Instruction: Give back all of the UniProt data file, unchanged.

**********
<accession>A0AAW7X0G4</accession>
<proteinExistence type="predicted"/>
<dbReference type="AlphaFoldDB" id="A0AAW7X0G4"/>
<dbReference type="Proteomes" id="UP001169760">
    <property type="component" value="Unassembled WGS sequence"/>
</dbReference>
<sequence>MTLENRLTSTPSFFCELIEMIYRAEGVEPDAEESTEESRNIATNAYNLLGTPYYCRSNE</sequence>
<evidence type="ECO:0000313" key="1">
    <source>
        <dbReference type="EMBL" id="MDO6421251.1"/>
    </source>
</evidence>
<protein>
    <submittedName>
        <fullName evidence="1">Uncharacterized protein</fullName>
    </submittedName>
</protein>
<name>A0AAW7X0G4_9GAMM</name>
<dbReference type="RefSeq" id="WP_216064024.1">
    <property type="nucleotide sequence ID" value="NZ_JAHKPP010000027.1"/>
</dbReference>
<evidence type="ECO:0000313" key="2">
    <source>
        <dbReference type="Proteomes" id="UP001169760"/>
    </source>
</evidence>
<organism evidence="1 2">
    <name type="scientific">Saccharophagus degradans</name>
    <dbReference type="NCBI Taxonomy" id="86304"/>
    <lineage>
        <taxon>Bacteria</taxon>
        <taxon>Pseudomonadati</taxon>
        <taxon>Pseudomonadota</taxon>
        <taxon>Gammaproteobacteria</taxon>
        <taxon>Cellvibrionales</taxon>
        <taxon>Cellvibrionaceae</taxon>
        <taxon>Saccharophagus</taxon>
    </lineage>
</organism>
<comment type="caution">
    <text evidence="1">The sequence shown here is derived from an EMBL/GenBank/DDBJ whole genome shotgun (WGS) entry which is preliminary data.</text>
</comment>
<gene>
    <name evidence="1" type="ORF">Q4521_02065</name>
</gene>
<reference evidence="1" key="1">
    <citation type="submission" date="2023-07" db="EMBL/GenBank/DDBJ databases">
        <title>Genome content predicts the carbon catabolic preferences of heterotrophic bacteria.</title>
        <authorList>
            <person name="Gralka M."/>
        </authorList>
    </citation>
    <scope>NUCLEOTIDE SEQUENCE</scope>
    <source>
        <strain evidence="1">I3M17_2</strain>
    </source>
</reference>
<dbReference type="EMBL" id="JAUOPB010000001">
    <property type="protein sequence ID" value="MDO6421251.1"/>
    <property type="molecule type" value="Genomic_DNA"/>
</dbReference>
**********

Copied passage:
<accession>A0AAW7X0G4</accession>
<proteinExistence type="predicted"/>
<dbReference type="AlphaFoldDB" id="A0AAW7X0G4"/>
<dbReference type="Proteomes" id="UP001169760">
    <property type="component" value="Unassembled WGS sequence"/>
</dbReference>
<sequence>MTLENRLTSTPSFFCELIEMIYRAEGVEPDAEESTEESRNIATNAYNLLGTPYYCRSNE</sequence>
<evidence type="ECO:0000313" key="1">
    <source>
        <dbReference type="EMBL" id="MDO6421251.1"/>
    </source>
</evidence>
<protein>
    <submittedName>
        <fullName evidence="1">Uncharacterized protein</fullName>
    </submittedName>
</protein>
<name>A0AAW7X0G4_9GAMM</name>
<dbReference type="RefSeq" id="WP_216064024.1">
    <property type="nucleotide sequence ID" value="NZ_JAHKPP010000027.1"/>
</dbReference>
<evidence type="ECO:0000313" key="2">
    <source>
        <dbReference type="Proteomes" id="UP001169760"/>
    </source>
</evidence>
<organism evidence="1 2">
    <name type="scientific">Saccharophagus degradans</name>
    <dbReference type="NCBI Taxonomy" id="86304"/>
    <lineage>
        <taxon>Bacteria</taxon>
        <taxon>Pseudomonadati</taxon>
        <taxon>Pseudomonadota</taxon>
        <taxon>Gammaproteobacteria</taxon>
        <taxon>Cellvibrionales</taxon>
        <taxon>Cellvibrionaceae</taxon>
        <taxon>Saccharophagus</taxon>
    </lineage>
</organism>
<comment type="caution">
    <text evidence="1">The sequence shown here is derived from an EMBL/GenBank/DDBJ whole genome shotgun (WGS) entry which is preliminary data.</text>
</comment>
<gene>
    <name evidence="1" type="ORF">Q4521_02065</name>
</gene>
<reference evidence="1" key="1">
    <citation type="submission" date="2023-07" db="EMBL/GenBank/DDBJ databases">
        <title>Genome content predicts the carbon catabolic preferences of heterotrophic bacteria.</title>
        <authorList>
            <person name="Gralka M."/>
        </authorList>
    </citation>
    <scope>NUCLEOTIDE SEQUENCE</scope>
    <source>
        <strain evidence="1">I3M17_2</strain>
    </source>
</reference>
<dbReference type="EMBL" id="JAUOPB010000001">
    <property type="protein sequence ID" value="MDO6421251.1"/>
    <property type="molecule type" value="Genomic_DNA"/>
</dbReference>